Tom Hagert, of Forest Lake, appeared before the Columbus City Council at the July 24 meeting. Tom Hagert is the son of Elmer Hagert. Thirty years ago, Elmer Hagert donated land to the city for a park in honor of two of his four children who were mentally handicapped. Tom Hagert said those two siblings are alive and living in a group home. Elmer Hagert couldn’t sell the land because it didn’t have an easement.
City Administrator Elizabeth Mursko said the city had evaluated the land one year ago. The road leading to the park isn’t paved and it is used as a driveway. Since there were no plans to use or improve the land, the city determined it was excess and should be sold. In anticipation of selling it, the city changed the zoning from park land to rural residential at the council’s June 26 meeting.
Hagert said he and his family members knew the land was not suitable for a park. However, he was disappointed the city was going to dispose of it. He thought the land should be given back to the Elmer Hagert’s daughter, now the owner of Elmer’s old properties, or offered to the adjacent property owners.
Mayor Jesse Prenier thanked the Hagert family members present at the meeting on behalf of the City Council and the previous councils for the gift of land. Public communications coordinator Jessica Hughes said the city had just begun the process to sell the land. Staff still had to do a title review, an appraisal, and hold a neighborhood meeting before the city can sell it. Since the property belongs to the city, City Attorney Bill Griffith wasn’t sure the council could transfer the land. He said he would do research to see if it could be given away instead of sold before a final decision is made.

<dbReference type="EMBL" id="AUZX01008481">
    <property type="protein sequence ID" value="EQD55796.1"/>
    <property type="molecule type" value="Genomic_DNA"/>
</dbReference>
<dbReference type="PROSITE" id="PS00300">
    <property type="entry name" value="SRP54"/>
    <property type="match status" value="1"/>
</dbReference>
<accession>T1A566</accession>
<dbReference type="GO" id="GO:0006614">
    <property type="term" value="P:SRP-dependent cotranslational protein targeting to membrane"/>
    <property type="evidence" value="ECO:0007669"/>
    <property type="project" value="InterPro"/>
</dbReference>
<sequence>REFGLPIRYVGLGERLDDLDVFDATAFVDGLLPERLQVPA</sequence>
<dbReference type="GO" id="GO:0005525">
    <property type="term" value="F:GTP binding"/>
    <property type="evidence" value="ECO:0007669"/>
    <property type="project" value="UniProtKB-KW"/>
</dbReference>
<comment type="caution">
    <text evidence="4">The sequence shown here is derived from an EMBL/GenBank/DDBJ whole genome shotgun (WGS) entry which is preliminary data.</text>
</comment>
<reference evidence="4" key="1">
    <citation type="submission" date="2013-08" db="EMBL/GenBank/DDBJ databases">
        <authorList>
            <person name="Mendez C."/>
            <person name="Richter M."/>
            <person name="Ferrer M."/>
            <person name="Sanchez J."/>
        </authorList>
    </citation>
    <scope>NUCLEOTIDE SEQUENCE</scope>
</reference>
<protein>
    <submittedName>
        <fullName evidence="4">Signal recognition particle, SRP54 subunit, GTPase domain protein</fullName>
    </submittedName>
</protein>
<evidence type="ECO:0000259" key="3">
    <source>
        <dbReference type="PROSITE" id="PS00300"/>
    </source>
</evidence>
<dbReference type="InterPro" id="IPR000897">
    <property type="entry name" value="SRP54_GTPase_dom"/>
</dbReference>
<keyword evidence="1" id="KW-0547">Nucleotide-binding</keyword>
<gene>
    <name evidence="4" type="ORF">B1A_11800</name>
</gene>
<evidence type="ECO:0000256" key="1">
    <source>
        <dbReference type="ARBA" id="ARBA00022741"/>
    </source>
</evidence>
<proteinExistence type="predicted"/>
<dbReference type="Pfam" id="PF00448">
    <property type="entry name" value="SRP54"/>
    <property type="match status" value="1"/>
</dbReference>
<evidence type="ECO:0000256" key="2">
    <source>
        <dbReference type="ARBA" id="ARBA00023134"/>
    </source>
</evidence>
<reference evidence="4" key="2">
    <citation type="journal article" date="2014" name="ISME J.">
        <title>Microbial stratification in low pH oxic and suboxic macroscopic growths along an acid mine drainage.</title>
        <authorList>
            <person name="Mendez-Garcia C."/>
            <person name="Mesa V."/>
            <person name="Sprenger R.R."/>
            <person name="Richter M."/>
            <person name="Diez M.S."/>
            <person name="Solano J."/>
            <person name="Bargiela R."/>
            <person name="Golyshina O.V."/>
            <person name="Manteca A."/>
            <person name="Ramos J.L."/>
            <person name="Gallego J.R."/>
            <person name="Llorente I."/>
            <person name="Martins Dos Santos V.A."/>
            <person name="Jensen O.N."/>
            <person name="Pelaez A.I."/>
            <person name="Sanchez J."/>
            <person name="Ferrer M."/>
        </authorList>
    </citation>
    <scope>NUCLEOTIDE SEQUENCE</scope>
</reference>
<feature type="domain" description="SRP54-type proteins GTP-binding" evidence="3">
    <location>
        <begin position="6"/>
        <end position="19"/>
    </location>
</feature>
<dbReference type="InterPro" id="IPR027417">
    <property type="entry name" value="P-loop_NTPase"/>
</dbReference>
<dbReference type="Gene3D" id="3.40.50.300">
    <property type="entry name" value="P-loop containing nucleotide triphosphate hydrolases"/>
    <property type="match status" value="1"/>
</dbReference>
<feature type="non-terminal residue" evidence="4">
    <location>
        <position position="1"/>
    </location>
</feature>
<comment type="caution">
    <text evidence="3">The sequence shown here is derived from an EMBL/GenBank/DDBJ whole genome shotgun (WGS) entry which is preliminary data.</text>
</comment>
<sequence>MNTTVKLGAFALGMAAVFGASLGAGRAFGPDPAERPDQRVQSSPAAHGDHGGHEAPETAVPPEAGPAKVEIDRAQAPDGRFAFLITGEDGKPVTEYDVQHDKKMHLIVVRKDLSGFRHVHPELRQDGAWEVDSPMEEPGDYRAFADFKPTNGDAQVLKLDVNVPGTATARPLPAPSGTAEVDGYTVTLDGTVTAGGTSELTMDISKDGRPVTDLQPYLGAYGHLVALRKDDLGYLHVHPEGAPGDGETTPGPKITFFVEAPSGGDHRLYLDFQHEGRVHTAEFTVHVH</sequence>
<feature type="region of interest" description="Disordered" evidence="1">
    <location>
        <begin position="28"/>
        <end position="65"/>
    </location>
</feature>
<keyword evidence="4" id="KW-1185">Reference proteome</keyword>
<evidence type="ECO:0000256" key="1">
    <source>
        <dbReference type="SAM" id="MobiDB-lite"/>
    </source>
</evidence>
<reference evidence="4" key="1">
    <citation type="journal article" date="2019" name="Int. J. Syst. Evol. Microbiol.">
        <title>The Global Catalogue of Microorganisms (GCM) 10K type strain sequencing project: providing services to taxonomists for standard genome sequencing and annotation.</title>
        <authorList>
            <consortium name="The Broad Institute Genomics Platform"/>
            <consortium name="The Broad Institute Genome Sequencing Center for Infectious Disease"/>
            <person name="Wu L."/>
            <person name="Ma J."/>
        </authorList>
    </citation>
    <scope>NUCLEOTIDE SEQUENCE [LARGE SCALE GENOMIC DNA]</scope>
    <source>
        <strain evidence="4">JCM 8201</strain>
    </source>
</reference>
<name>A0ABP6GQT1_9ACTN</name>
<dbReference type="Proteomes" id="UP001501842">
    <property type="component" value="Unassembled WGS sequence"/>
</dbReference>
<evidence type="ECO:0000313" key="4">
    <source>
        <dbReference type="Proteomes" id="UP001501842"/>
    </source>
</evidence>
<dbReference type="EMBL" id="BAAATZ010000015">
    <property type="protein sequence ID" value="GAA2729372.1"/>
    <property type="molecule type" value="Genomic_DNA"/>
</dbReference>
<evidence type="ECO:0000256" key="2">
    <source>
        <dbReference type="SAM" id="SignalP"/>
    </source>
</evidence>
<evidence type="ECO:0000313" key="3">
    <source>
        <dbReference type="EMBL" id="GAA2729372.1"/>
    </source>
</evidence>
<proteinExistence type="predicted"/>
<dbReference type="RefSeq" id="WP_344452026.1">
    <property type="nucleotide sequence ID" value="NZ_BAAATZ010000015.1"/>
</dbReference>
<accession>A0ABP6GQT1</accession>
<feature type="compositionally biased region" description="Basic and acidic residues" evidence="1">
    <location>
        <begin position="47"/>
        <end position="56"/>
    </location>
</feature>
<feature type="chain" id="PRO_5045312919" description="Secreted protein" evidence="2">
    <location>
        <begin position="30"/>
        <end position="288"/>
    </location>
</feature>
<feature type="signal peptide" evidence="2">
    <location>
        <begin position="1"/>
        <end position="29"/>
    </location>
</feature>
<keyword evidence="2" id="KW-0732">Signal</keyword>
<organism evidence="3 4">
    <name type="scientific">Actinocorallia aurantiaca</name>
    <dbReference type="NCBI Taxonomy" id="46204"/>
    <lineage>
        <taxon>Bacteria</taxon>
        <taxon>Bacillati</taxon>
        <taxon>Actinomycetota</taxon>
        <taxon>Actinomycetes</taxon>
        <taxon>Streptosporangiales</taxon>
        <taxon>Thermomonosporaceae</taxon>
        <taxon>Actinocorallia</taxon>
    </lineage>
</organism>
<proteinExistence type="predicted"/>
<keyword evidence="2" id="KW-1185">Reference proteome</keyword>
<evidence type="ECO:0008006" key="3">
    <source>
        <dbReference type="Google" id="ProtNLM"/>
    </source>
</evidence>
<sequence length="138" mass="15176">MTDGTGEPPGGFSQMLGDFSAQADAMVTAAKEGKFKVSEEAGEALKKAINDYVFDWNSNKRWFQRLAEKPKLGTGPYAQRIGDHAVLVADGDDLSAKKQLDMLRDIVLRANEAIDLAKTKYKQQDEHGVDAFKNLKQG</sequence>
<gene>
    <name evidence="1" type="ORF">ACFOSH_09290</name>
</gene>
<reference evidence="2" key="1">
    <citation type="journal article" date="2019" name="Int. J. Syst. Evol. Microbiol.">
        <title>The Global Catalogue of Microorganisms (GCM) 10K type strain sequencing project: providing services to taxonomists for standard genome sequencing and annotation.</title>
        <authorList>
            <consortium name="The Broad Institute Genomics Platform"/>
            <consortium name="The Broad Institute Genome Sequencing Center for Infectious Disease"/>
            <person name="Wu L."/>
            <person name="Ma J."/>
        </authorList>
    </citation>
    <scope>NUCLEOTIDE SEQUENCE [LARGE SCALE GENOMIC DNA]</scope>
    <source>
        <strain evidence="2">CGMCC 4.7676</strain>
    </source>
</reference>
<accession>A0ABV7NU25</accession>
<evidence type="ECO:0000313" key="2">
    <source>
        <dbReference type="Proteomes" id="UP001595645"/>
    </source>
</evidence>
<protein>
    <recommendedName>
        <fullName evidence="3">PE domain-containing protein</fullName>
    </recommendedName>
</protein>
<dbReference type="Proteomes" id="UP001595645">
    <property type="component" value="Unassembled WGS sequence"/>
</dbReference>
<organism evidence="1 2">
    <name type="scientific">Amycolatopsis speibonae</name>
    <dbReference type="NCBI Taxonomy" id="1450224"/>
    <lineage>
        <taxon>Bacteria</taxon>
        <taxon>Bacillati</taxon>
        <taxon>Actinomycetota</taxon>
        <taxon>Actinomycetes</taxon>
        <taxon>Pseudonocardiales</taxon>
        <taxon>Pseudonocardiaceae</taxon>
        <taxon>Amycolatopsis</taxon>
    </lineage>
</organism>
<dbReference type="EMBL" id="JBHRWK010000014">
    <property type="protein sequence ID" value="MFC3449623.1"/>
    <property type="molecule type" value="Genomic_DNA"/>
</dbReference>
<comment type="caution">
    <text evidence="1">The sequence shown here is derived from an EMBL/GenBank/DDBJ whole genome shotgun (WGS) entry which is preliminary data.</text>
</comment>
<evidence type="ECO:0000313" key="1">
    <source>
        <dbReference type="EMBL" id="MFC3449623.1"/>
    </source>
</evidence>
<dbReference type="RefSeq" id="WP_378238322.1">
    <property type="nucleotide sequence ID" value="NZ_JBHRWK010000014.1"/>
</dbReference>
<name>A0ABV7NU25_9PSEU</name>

Parking and parks
The Park Board is planning to make improvements to the Columbus City Park. These improvements may include concrete walkways to the swing set and shelter, additional picnic tables, and electricity in the shelter.
Seven double-sided “no parking” signs mysteriously appeared near the baseball field by the Columbus Elementary School on Notre Dame Street Northeast. The signs, which had not been approved by the city, had been erected too close together. The signs read, “By order of the fire chief.”
However, Fire Chief Alan Newman did not know anything about them. After investigating, Public Works Superintendent Jim Widingstad found out residents put up the signs after a small child who had run between two cars was almost hit by a vehicle. Since it is a safety concern, Windingstad asked the council if he could put up “no parking” signs there at the correct spacing. The council said it would bring a resolution for the signs to vote on at an upcoming meeting.
The City Council also took the following actions:
— Agreed to allow a couple to install a certified cover over their pool instead of putting a fence around it. The Planning Commission is considering changing the pool ordinance to include pool covers for all residents.
— Approved the signage for the hotel being built by the Running Aces Casino and Racetrack. When the hotel is complete, changes will be made to the casino so it will match the hotel.
— Discussed choosing people to be on a committee that would oversee the 2020 census in Columbus.
The next Columbus City Council meeting takes place Aug. 14 at 7 p.m. at 16319 Kettle River Blvd.